Preaching is something we think just happens on Sunday morning or maybe on a Wednesday or Saturday night. These are the primary delivery times but it also occurs at various times in a variety of settings. These can range from a one-on-one conversation to retreats and camps and even to impromptu gatherings in a bar or the local coffee shop. In almost all cases, preaching centers on sharing, understanding, and applying faith to our daily lives.

Healing was the third aspect of Jesus’ ministry. Today we do not see as many physical healings as we read about in the New Testament. But the Holy Spirit is very active, working in and through Christians all over the world. Healing included restoration to wholeness, redemption from sins and bondage, being drawn into a community of faith, and finding new life in Jesus Christ.

In our passage we read that Jesus preached, taught, and healed for one reason: compassion. He saw those who were in need – the “the harassed and helpless” – and he ministered to them. Our very understanding of who is harassed and helpless has certainly grown over these last few months. In verse 37 Jesus notes, “The harvest is plentiful but the workers are few”. May we all be workers for Jesus Christ today!

Prayer: Leading God, day by day help me to use all three of these practices to minister to my congregation and to my community. Empower me by the Holy Spirit to bring fullness and wholeness of life to those in need. Amen.


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Not Just Safe

Reading: 1 Kings 8: 1, 6, 10-11

Verses 10-11: “When the priests withdrew… the cloud filled the temple of the Lord… for the glory of the Lord filled the temple”.

Today’s passage is about the ark of the covenant – that ‘thing’ that represents God’s presence – coming to the temple that Solomon built. There is a lot of ceremony and celebration surrounding this event. I’d imagine everyone from Jerusalem and the whole countryside came to witness and praise God for this happening. Even God shows up. Verses 10 and 11 offer testimony: “When the priests withdrew… the cloud filled the temple of the Lord… for the glory of the Lord filled the temple”.

The idea of God “being in the house” continues to this day. When a new church is built there is always a dedication service where the building is consecrated to God and ministry. Each Sunday during our opening prayer I invite God’s presence to come and dwell in that space and in our hearts. For centuries in the not too distant past churches and cathedrals were built to a grand scale in an odd competition to have the biggest and most impressive structure that somehow said something about that church’s relationship with God.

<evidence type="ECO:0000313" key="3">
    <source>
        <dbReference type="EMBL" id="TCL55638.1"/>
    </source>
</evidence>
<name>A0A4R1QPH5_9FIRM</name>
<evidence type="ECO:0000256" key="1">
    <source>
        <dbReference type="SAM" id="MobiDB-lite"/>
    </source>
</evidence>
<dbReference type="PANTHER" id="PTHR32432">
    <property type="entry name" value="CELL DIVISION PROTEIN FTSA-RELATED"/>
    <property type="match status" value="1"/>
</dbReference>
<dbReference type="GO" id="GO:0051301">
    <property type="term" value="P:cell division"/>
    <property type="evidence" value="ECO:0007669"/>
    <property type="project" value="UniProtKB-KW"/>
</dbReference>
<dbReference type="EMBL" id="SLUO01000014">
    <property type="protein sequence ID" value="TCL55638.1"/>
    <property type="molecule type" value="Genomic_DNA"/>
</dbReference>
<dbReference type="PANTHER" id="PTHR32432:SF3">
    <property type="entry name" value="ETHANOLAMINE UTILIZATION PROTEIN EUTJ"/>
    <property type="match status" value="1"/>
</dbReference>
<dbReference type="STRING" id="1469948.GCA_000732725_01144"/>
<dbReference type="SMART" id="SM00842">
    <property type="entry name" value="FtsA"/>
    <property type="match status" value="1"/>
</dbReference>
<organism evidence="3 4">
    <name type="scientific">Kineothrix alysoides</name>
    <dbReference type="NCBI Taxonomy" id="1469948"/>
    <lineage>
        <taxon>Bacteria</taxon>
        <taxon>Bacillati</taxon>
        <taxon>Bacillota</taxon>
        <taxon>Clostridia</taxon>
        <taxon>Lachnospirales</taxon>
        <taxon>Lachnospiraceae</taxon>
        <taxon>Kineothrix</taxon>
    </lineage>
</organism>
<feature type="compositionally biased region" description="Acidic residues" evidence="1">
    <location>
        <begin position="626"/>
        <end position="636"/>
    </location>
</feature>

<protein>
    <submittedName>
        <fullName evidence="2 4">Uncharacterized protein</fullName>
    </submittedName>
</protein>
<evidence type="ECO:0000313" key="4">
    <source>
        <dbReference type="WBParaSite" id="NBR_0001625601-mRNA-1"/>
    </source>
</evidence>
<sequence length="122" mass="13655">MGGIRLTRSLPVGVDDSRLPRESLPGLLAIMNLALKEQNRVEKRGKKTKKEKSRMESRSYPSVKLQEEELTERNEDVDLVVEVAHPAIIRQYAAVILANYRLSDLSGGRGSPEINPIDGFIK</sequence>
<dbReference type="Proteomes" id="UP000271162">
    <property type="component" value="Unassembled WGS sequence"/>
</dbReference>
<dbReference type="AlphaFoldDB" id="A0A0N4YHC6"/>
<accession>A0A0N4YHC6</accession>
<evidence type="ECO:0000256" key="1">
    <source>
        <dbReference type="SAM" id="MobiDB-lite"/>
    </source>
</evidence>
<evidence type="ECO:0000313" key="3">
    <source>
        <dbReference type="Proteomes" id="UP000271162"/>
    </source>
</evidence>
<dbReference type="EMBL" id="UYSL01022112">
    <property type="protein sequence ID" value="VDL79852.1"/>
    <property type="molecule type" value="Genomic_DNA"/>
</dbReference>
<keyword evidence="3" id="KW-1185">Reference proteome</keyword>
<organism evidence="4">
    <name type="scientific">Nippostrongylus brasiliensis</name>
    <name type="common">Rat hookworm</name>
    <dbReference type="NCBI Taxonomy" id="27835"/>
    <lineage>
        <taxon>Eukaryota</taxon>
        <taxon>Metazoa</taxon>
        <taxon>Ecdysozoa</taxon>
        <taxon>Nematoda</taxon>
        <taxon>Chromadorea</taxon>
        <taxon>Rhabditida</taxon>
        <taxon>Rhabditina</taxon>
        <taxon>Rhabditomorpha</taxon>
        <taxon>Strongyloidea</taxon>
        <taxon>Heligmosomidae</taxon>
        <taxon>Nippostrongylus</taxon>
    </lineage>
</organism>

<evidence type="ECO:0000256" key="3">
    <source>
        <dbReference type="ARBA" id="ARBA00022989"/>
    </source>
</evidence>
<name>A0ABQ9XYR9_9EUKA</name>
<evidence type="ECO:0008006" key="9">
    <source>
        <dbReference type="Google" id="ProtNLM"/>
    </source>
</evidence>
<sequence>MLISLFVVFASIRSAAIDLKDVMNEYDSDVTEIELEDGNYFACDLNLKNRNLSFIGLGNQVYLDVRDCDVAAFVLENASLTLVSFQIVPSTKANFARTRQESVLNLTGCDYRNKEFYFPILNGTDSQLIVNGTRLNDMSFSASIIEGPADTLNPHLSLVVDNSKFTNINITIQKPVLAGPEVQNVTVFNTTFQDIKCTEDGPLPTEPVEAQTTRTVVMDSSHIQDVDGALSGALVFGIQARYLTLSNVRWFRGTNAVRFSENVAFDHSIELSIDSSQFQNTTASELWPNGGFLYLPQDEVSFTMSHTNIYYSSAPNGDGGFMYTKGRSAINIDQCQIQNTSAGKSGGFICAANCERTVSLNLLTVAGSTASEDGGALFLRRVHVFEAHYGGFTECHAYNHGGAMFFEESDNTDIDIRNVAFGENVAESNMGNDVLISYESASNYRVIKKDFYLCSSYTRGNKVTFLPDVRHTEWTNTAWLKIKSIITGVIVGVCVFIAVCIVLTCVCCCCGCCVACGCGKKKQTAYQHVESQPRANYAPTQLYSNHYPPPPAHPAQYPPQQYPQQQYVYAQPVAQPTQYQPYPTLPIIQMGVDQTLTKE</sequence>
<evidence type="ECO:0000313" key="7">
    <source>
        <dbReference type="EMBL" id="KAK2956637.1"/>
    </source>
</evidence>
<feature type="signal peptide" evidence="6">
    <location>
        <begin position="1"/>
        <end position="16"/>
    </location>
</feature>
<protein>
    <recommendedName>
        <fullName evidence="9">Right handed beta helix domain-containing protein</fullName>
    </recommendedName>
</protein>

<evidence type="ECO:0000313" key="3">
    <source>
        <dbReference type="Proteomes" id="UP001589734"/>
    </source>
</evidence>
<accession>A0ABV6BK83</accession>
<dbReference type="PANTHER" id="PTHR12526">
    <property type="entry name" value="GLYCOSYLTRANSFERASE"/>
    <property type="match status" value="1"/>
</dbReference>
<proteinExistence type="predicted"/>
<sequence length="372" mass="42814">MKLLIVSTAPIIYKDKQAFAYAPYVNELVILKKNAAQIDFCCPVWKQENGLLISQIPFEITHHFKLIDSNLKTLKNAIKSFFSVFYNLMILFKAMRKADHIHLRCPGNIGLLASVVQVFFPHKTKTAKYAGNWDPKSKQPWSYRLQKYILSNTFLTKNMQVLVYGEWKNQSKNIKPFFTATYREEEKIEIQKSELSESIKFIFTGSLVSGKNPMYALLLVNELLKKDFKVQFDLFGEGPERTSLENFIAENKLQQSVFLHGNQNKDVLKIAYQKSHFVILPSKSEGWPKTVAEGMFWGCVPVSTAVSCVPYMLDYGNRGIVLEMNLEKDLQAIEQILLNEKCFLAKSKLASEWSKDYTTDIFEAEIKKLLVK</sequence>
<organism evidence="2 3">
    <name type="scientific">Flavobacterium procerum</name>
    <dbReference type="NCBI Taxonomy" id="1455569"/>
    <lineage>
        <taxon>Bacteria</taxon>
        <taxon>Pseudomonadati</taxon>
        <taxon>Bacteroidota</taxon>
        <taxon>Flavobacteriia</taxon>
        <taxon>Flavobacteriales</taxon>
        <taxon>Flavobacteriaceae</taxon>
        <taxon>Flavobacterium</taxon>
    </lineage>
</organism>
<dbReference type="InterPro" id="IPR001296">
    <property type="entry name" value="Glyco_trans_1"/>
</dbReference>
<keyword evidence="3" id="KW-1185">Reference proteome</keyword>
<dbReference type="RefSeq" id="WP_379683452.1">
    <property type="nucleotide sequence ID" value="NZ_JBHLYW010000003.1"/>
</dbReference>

Counter to these notions is our belief that God is omnipresent – that God is present at all times in all places. We can encounter God in church but also in the woods, under the overpass, on the mountain top, at a concert in the park, in a bar… Even God himself questioned the idea of a home, saying in 2nd Samuel 7, “Did I ever say, ‘Why have you not built me a house'”? Perhaps God saw the down sides of a place to “dwell”.

While it is true that a community of faith needs a place to gather for worship and fellowship, the building has too often come to represent God and our faith. Put another way, it has compartmentalized our faith. It is where we go to be in God’s presence. It has too regularly become the only place we go to be in God’s presence. While the sanctuary is definitely a holy and sacred place where one can be present with God, it is far from the only place. I believe that connecting to God only on a Sunday morning is far from God’s intent for how we are to live out and experience our faith. The building is comfortable and safe. Yes, it has its place and purpose. But God does not desire for us to have a faith that is just comfortable and safe. When we look at Jesus, Paul, John, James, Peter… we see a faith that was lived out in the world, amongst the lost and the broken. May this be an important part of our faith life as well.